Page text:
What implications does this have for computing and artificial intelligence?

Much of the recent advances in artificial intelligence come from neural networks inspired by the brain. 

Our theory provides a new link between brains and complex-valued artificial neural networks. Some research has already shown advantages of complex-valued representations in machine learning. The new link will enable the design of better artificial intelligence systems by drawing direct inspirations from real brains.

Further, the theory can also guide the programming of recently developed neuromorphic hardware computer chips (such as Intel’s Loihi). By leveraging the unprecedented low energy consumption of these chips, this model of neural computation could provide energy-efficient alternatives to standard neural networks run on CPUs or GPUs.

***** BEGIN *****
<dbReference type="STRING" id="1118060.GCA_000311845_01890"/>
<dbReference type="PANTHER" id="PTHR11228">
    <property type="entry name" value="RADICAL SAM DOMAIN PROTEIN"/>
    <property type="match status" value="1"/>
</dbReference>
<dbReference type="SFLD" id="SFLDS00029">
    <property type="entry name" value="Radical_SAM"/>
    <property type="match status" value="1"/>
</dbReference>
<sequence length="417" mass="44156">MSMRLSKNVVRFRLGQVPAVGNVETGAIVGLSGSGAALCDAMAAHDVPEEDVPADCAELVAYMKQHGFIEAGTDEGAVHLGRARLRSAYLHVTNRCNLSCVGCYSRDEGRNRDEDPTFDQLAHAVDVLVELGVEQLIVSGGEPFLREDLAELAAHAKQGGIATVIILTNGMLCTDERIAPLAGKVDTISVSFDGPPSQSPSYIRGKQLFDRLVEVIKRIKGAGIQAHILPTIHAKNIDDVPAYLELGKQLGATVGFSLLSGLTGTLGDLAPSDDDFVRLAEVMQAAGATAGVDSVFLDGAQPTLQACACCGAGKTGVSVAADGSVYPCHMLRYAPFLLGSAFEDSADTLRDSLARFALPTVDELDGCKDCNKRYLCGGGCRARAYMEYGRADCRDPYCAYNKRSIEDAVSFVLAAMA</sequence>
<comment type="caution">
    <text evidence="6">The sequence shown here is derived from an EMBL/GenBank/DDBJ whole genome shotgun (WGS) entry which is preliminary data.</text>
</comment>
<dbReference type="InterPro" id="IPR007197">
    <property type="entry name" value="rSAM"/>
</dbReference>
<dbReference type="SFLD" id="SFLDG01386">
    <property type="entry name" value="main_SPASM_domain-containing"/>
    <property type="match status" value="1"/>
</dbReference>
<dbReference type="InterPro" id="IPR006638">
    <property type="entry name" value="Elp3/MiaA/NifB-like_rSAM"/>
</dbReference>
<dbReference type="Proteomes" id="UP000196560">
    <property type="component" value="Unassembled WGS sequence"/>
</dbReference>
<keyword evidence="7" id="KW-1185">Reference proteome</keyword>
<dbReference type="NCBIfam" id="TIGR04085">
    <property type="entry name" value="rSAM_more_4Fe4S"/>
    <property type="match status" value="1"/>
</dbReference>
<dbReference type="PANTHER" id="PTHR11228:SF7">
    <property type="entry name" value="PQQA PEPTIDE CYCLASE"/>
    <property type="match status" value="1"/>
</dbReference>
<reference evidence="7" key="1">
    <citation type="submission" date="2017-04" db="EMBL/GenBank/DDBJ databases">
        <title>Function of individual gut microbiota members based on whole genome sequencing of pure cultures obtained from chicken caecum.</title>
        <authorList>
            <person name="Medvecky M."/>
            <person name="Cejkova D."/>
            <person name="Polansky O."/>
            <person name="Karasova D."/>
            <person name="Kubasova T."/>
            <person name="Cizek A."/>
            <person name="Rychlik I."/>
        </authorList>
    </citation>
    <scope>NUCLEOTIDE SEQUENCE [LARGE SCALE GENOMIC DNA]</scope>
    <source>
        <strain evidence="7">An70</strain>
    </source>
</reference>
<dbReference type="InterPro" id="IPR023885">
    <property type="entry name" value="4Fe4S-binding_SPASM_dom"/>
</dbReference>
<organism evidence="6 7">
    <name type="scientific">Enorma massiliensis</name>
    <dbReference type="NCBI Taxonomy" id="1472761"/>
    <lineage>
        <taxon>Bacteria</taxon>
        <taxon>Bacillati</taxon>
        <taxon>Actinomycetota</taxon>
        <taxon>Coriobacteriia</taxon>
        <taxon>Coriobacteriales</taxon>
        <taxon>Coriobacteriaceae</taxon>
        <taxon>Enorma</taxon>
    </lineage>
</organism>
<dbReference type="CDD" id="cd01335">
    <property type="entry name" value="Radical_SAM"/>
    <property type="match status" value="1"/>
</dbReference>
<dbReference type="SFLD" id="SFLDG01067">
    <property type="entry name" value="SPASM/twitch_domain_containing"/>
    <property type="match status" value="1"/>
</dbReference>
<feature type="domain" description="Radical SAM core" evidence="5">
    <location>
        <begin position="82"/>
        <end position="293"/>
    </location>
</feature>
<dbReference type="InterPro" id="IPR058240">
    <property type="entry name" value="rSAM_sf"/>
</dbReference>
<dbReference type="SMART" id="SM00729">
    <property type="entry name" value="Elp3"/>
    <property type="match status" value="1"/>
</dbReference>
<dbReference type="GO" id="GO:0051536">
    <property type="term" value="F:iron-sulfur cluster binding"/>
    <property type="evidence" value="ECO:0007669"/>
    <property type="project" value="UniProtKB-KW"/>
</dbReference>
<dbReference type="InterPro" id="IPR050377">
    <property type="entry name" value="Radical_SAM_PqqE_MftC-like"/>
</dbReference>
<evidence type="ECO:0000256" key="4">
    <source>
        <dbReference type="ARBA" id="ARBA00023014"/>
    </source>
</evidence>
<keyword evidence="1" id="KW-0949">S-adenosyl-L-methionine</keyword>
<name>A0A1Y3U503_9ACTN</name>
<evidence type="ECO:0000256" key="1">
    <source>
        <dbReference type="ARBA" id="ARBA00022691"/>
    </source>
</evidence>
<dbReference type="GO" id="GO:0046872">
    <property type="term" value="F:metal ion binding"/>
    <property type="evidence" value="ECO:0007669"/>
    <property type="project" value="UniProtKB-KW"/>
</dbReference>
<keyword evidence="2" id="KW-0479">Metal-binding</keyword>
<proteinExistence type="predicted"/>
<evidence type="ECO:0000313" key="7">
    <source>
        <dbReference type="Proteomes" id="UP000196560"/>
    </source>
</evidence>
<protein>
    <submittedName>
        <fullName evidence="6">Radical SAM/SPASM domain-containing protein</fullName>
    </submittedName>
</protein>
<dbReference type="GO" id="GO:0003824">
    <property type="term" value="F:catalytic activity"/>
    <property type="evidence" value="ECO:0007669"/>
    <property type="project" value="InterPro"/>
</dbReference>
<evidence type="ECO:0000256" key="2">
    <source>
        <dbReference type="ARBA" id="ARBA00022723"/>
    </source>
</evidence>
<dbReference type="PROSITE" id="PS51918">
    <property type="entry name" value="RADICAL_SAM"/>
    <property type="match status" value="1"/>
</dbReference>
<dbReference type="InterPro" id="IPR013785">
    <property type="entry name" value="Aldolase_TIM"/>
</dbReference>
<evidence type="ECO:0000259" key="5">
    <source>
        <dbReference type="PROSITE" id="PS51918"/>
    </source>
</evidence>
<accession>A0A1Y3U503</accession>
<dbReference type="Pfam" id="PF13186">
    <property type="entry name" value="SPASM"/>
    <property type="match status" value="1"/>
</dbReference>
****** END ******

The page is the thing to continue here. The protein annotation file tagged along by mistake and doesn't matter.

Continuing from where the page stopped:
How will this research advance our knowledge of how the brain works?

The next frontier in neuroscience is understanding how circuits in the brain perform computations that constitute a brain function. To address this challenge, recording techniques have recently been engineered that can monitor thousands of neurons or more simultaneously. But to leverage such experimental data, a theory is needed that makes testable predictions how spiking neurons can produce powerful and robust computation.

This research enables building models with spiking neurons that perform computations that are postulated for constituting a specific behavior. Such models make testable predictions that can be compared with data from recording experiments. The repeated interaction between theory and experiment can elucidate the fundamental question how circuits in the brain process information.

By Rachel Henderson